Iraq says it has invited the chief U.N. arms inspector for Iraq to visit Baghdad for talks about the possible resumption of weapons inspections.
Iraqi Foreign Minister Naji Sabri sent a letter to U.N. Secretary-General Kofi Annan expressing Iraq's desire to hold what he called a "new round of technical talks between Iraqi experts and the chief U.N. weapons inspector as soon as possible."
Mr. Sabri said the proposed visit of chief U.N. weapons inspector Hans Blix would review steps that were taken to disarm Iraq between May 1991 and December 1998. He said the talks would also cover what he called outstanding issues regarding Iraq's weapons programs.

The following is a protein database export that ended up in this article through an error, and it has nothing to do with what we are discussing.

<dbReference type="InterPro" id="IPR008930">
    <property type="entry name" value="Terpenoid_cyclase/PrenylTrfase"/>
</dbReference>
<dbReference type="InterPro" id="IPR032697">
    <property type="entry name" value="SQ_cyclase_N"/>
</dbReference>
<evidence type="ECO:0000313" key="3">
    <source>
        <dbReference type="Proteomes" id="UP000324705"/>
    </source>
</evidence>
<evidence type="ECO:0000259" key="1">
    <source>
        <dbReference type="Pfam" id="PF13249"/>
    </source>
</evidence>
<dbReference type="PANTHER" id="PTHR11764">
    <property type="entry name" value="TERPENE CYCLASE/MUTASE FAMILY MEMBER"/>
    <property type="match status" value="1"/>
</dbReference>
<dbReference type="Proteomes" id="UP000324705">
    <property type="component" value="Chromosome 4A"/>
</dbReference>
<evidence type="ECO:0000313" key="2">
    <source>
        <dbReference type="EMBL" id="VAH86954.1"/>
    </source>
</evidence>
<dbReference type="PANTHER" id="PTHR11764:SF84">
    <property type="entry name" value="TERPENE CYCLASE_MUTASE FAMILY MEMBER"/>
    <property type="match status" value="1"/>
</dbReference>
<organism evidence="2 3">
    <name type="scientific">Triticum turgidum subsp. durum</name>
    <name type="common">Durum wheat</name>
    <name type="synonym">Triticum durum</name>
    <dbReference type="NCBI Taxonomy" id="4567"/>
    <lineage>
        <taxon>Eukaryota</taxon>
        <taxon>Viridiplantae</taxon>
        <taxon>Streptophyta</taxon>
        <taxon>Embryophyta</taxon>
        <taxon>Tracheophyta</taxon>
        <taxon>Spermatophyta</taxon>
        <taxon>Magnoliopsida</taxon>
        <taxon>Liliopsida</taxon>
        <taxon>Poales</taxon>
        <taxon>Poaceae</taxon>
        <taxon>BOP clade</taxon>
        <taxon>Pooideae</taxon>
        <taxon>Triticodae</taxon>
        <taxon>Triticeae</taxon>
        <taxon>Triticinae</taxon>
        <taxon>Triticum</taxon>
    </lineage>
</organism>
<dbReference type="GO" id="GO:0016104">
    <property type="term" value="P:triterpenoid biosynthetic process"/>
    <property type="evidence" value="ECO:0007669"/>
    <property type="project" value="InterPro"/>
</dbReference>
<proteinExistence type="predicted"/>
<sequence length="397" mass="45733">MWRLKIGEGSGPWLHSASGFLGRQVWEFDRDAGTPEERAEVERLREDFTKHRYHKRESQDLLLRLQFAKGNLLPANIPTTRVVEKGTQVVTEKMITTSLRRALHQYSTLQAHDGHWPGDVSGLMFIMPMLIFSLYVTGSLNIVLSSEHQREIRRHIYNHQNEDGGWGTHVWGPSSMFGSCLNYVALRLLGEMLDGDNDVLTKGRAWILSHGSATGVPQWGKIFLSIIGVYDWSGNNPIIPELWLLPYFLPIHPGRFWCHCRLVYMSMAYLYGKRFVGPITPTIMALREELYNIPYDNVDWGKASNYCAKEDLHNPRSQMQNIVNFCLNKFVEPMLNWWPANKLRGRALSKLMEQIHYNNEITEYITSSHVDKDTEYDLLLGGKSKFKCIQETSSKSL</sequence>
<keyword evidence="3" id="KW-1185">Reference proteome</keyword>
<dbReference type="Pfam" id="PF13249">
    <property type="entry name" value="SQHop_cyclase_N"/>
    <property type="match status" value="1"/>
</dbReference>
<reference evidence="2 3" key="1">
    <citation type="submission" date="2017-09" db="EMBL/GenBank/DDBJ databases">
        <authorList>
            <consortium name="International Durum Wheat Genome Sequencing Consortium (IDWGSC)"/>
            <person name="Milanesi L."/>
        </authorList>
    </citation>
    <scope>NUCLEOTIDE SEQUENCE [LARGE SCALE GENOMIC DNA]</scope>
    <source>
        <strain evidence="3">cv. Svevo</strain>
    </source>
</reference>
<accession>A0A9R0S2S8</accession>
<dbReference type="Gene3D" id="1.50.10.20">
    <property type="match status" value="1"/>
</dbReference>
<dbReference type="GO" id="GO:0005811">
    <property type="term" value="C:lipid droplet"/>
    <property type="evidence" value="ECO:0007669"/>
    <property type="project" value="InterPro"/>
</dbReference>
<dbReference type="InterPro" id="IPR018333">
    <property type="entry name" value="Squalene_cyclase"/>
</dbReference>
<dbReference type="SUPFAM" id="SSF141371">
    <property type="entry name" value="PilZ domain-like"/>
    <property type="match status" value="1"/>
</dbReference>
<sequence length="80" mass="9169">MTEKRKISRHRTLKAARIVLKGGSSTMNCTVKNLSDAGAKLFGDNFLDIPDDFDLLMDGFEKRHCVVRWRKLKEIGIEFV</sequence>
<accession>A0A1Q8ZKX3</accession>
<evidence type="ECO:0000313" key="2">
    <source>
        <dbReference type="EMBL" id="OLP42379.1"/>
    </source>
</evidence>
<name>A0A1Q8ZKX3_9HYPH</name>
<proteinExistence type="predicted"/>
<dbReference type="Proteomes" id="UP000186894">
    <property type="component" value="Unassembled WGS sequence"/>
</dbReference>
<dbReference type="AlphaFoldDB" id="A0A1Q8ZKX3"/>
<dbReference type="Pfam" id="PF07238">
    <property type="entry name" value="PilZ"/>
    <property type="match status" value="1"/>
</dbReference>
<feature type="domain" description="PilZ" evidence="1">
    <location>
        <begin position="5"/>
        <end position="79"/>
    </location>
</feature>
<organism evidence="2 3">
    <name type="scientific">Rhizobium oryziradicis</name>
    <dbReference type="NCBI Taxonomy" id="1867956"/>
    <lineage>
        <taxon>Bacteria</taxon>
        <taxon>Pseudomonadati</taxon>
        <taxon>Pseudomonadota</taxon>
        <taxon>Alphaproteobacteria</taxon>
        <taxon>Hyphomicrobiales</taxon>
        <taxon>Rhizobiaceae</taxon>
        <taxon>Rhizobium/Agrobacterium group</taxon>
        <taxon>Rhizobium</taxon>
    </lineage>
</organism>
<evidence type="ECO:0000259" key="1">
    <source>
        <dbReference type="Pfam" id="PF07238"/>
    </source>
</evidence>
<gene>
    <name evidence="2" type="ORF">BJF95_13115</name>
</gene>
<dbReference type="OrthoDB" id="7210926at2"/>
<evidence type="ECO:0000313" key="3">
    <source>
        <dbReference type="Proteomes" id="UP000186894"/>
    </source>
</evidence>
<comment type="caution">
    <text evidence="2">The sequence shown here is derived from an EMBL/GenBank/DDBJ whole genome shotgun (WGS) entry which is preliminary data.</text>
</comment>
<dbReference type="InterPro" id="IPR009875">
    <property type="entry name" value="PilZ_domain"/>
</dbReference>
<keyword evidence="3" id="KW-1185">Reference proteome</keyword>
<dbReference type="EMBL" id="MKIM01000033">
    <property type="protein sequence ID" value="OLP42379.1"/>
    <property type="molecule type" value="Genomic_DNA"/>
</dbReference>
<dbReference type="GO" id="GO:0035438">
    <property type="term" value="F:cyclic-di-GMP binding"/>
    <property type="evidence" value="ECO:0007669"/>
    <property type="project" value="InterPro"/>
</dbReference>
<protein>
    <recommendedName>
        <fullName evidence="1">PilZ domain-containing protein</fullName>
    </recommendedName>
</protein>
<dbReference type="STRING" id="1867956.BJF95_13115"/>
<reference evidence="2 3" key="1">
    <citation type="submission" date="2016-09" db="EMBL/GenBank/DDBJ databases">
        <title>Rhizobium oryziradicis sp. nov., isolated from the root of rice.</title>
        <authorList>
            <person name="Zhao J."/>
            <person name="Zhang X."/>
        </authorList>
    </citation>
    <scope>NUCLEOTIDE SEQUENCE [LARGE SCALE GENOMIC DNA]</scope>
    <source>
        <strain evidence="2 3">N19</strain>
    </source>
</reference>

Iraq sent the invitation to the United Nations on the same day the U.S. Senate Foreign Relations Committee concluded hearings on whether the United State should seek to oust Iraqi leader Sadaam Hussein. The United States has maintained that Iraq is a threat because of its chemical and biological weapons.
The Iraqi letter also was sent on the eve of the 12th anniversary of Iraq's invasion of Kuwait. The invasion lead to U.N. sanctions on Iraq that are to be lifted only after weapons inspectors have made sure Iraq is free of nuclear, chemical, and biological weapons and the missiles that could deliver them.
In Moscow, Russia welcomed Iraq's invitation as an important step in solving the Iraqi weapons dispute.
But in London, Britain responded skeptically, saying Iraq has a long history of what it called "playing games." A British foreign office spokesman said Iraq continues to ignore 23 of the 27 obligations placed on it by the U.N. Security Council.